Discuss the arguments for and against having more than one online identity.

According to Internet Society “Your identity is the sum of your characteristics, including your birthplace and birthday, the schools you attended, your shoe size… [etc.]”. These things make up who you are and what you do.

Online identity differs from real world identity due to the way people present themselves and the way they interact on the internet compared to real life. The video below explains in more detail.

Partial identities are all these different representations that make up your identity. These partial identities are made when you provide personal information online such as signing up for email, ordering things online and using sites such as Facebook and LinkedIn. Essentially you are leaving a string of partial identities every time you use the internet.

What springs to mind when you think of an online identity? Personally, before even reading around the subject the one thing in my mind was MTV’s ‘Catfish’. The term catfish is defined by Urban Dictionary as “someone who pretends to be someone they’re not using Facebook or other social media to create false identities, particularly to pursue deceptive online romances.” The show encourages people to apply if they are unsure about the true identity of the people they are speaking to online.

According to Aleks Krotoski an expert in online comcommunity “Facebook… believes authenticity is linked to a person’s photo stream” However the show Catfish shows just how easy it is to steal people’s photos to make multiple accounts on various social media and pass it off as their own. I for one have now restricted people from viewing my pages and increased my privacy settings especially on Facebook to ensure none of my personal information can be taken.

However this is obviously the very worst case scenario of multiple identities online and not everyone’s intention is to ‘catfish’ in order to make friends etc. A positive of having multiple identities online allows users to be social on sites where only their friends can see, but then equally have accounts purely for professional purposes such as LinkedIn. Do you represent yourself  the same on LinkedIn as you do on Facebook? I can imagine the answer is probably no, unless you decided to wipe your Fresher’s week pictures from Facebook. Personally I keep all my social media very restricted because I am conscious that potential employers will search for my accounts online and have access to my social life. This is a scary idea as even in the real world there is a strict divide between work and social life and I think it is important to keep this divide online too.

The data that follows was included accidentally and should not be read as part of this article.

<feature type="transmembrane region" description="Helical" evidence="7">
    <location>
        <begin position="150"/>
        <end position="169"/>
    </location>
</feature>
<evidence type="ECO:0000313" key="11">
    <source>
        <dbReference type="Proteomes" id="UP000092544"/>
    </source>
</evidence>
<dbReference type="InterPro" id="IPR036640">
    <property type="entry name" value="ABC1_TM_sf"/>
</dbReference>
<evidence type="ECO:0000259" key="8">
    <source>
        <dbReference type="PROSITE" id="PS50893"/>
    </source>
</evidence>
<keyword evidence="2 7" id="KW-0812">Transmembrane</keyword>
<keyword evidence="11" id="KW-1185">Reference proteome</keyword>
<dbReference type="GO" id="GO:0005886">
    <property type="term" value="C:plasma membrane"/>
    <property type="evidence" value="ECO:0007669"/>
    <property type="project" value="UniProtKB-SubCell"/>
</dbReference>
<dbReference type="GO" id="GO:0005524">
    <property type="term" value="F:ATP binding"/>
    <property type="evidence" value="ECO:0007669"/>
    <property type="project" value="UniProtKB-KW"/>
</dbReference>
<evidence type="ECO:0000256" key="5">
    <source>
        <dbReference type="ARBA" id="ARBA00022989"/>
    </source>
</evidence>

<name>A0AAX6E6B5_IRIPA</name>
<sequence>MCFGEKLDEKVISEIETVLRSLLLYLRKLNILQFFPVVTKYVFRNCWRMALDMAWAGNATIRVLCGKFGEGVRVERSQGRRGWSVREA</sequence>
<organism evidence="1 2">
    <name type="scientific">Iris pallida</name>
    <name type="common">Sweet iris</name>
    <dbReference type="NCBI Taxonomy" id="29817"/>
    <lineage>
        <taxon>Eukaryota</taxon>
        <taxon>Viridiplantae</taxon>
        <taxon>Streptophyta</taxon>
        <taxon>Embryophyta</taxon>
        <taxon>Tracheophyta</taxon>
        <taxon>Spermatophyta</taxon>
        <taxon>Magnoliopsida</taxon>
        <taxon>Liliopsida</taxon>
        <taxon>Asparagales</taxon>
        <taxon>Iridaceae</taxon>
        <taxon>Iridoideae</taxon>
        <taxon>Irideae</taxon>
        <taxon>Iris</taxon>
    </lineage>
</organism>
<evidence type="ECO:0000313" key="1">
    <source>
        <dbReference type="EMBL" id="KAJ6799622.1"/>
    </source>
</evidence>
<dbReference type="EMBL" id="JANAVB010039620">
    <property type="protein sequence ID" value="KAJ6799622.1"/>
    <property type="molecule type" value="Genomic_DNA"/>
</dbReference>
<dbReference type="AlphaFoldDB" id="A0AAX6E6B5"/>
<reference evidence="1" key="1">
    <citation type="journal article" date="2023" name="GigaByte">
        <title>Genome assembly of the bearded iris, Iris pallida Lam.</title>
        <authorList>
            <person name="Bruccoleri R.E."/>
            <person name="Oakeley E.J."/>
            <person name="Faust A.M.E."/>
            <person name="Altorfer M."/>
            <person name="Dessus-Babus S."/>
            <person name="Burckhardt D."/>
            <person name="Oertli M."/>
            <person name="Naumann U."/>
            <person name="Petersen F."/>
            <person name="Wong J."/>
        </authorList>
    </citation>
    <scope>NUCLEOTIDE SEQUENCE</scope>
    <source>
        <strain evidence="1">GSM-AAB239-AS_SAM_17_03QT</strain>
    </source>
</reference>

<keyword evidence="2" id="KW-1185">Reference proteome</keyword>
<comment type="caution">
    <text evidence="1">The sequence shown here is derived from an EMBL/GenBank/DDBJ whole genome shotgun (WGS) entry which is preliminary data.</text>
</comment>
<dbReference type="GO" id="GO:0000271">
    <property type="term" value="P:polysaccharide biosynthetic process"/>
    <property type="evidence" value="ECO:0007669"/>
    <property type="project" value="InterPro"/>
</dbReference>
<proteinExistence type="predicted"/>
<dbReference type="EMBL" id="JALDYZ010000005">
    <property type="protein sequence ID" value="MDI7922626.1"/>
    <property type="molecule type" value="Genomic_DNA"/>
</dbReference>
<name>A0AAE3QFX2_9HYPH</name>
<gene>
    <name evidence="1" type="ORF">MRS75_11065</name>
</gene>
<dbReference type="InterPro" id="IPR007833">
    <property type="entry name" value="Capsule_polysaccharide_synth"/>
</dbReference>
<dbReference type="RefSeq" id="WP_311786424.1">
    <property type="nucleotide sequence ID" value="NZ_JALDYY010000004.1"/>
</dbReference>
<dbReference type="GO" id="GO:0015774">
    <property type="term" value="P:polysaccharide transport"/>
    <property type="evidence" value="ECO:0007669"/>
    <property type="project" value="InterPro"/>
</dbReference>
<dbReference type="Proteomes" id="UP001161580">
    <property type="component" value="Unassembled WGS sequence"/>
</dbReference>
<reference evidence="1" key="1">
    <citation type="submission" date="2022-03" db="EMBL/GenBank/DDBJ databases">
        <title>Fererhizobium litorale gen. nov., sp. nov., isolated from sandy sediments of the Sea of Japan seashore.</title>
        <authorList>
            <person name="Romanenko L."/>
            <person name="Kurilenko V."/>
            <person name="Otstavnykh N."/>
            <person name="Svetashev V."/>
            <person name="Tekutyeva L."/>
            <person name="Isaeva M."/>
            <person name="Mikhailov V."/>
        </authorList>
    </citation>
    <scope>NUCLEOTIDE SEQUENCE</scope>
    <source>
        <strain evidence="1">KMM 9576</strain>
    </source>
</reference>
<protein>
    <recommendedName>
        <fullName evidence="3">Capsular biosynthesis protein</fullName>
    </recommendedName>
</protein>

Backer. S. (2010). Catfish. Available: http://www.urbandictionary.com/define.php?term=catfish. Last accessed 25th Oct 2016.

Costa. C, Torres. R. (2011). To be or not to be, the importance of Digital Identity in the networked society. Educação, Formação & Tecnologias

Jetsetshow. (2010). 7 Steps To Building Your Online Identity. Available: https://www.youtube.com/watch?v=2UlcOX1fZW4&feature=youtu.be. Last accessed 25th Oct 2016.

Joseph. M. (2012). CATFISH: THE TV SHOW TRAILER . Available: https://www.youtube.com/watch?v=CMA4x7aXJT0. Last accessed 25th Oct 2016.

Krotoski, A. (2012). Online identity: is authenticity or anonymity more important? . Available: https://www.theguardian.com/technology/2012/apr/19/online-identity-authenticity-anonymity. Last accessed 25th Oct 2016. Lee, N. (2016). Having multiple online identities is more normal than you think. Available: https://www.engadget.com/2016/03/04/multiple-online-identities/. Last accessed 25th Oct 2016.

rdigitalife. (2012). Identity: Are you the Same Person Online & Offline? . Available: https://www.youtube.com/watch?v=10K137WU9gw. Last accessed 25th Oct 2016.

Top image: https://s-media-cache-ak0.pinimg.com/originals/98/b0/f4/98b0f411ef86d53f7d598f22de3aaa50.jpg


Reflection on Topic 1

Before this module I had never been exposed to Word Press, used a blog or used twitter for anything other than retweeting funny cat videos. This module has opened my eyes to this new way of learning which is not only challenging but has the potential to be very rewarding.

I firstly commented on Hannah’s post as it was clearly laid out and easy to read. She included a video which made her post more interactive and enjoyable. I especially liked at the end where she placed herself on the continuum and backed it up with reference to her online habits. My second comment was on Xiaolu’s post. They made a point of saying that Prenksy’s ideology was too one sided which I agreed with and thought it was an excellent point to make. However, I also felt that they spent too much time speaking about digital ‘natives’ and digital ‘immigrants’ instead of focusing on digital ‘visitors’ and digital ‘natives’.